Okie Preacher–  Battling unknown physical problems and depression.  “I have a physical problem that the doctors have not been able to identify. It has been characterized by severe muscle pain and weakness, joint pain, fatigue, shortage of breath, dizziness, difficulty swallowing, and coughing fits that almost cause me to pass out.”

White Horses- Prayer for anxious thoughts and worrying.

Allan–  Our nephew’s wife has M.S.

PK Sweet–  please pray for a bipolar son with brain damage also…that he may know and love and follow Christ, be free of all addictions and self destructive behavior, get the help he needs and be @ peace…also that God help us all in the family to be filled with the Spirit and bear luscious fruit, and be filled with joy rather than despair

Larry Taylor: Margaret

Her father, despairing over a failed business, shot himself in the heart.

No one told her. It was not until she and her little brother were playing in the backyard that she overheard trash men referring to the children of the “man who killed himself.” The societal shame of suicide was hushed up, never to be spoken of again. Grief was a demon to be suppressed.

The seven-year-old and her three-year-old brother never shared what they had heard. A grand pretense, a mock farce of a life was born, albeit with a Pollyanna façade, a happy, lilting, singsong voice that rose at the end of each sentence. Only those closest to her would ever see evidence of the eremacausis of depression and unresolved grief beneath the surface.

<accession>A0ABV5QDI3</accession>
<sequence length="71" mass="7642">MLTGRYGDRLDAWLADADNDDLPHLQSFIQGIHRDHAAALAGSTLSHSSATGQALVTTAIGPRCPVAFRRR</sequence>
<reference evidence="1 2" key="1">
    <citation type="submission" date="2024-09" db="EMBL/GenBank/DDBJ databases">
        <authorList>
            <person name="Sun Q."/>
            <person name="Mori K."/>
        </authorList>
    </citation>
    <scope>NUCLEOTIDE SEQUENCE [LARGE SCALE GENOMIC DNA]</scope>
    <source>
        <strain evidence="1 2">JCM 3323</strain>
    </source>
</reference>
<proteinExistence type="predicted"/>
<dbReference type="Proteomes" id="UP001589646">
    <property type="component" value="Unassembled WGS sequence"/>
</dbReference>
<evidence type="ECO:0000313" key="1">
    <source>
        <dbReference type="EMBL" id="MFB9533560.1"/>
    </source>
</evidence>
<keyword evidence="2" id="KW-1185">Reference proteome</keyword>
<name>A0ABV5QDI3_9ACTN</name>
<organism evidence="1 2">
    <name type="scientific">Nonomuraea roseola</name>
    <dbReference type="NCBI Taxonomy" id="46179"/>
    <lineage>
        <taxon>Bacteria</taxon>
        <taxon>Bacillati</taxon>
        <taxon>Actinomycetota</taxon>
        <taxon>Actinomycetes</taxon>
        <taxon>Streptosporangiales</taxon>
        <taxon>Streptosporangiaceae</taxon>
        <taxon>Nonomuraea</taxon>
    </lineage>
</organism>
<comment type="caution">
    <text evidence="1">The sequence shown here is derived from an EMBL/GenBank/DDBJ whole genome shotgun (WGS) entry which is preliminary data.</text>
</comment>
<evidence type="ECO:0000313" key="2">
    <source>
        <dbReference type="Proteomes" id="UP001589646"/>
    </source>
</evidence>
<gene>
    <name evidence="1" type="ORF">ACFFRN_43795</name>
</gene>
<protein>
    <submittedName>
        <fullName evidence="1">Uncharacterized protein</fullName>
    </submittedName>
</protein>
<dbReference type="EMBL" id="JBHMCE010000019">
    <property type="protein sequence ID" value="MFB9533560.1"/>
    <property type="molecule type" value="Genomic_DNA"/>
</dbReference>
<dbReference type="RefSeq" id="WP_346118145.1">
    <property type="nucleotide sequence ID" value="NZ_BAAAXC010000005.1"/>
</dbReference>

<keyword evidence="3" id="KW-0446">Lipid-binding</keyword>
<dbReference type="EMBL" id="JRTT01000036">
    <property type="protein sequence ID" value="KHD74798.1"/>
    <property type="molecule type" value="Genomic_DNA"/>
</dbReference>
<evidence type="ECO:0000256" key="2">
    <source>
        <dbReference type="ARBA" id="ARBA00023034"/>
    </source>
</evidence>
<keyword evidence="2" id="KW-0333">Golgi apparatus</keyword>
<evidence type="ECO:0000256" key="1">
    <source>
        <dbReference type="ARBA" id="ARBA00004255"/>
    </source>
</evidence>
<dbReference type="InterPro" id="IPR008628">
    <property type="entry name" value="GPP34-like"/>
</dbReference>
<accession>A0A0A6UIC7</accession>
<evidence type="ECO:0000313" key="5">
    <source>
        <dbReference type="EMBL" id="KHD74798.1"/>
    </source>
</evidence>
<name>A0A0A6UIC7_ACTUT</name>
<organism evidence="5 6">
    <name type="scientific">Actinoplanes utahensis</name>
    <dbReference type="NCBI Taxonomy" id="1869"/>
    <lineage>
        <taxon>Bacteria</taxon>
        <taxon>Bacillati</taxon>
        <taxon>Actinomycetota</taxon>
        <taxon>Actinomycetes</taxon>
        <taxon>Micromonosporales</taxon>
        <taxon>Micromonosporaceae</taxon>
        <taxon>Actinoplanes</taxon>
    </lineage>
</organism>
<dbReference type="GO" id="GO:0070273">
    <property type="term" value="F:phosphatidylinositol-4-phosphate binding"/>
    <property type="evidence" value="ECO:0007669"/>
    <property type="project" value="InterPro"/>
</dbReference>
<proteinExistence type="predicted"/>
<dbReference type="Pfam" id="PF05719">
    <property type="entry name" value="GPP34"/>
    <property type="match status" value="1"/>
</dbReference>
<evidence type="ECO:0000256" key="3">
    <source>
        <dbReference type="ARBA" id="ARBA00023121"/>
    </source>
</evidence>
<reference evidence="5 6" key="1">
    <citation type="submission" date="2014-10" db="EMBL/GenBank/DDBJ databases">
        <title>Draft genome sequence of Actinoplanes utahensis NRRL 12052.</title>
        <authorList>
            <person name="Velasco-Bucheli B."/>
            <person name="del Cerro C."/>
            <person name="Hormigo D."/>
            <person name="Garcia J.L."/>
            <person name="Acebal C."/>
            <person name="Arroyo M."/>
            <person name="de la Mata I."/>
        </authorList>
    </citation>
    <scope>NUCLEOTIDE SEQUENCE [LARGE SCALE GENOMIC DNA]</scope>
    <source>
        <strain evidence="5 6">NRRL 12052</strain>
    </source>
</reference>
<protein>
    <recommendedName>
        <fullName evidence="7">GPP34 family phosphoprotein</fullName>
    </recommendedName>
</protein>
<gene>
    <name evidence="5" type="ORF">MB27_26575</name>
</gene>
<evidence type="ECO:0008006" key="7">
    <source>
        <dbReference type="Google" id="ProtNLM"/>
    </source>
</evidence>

Her widowed mother taught in a small country school. The family of five ate and was clothed in hand-me-downs thanks to the generosity of neighbors and relatives. They did not own a car. The tiny town held them captive. It was their only world.

It was the Great Depression. Everyone was struggling. Talk around town was of hard times. Hobos rode the rails. Businesses hastily locked up and pulled their shades when Gypsy bands came through town. The family secret lay buried, replaced by a family myth — a myth of a carefree childhood surrounding by loving adults.

The stress of raising four children alone in the 1930s sabotaged her mother’s immune system. She contracted tuberculosis, untreatable and misunderstood in those days. Physicians did the only thing they knew to do — ship her off to a sanitarium where she spent a year eating high fat foods and sitting in the sun. Amazingly, she survived to return to her children who had been farmed out to relatives.

Everyone changes in a year, especially in the eyes of a child. Mother returned having inevitably gained some weight. The little girl was appalled. A second demon seized her — food, an enemy you cannot escape.

Terrified of poverty, filled with unresolved grief, anorexic before anyone knew the term, the bitterness, pain, sorrow and bereavement were forcibly shoved into the unconscious, covered by the thick icing of pseudo-joy.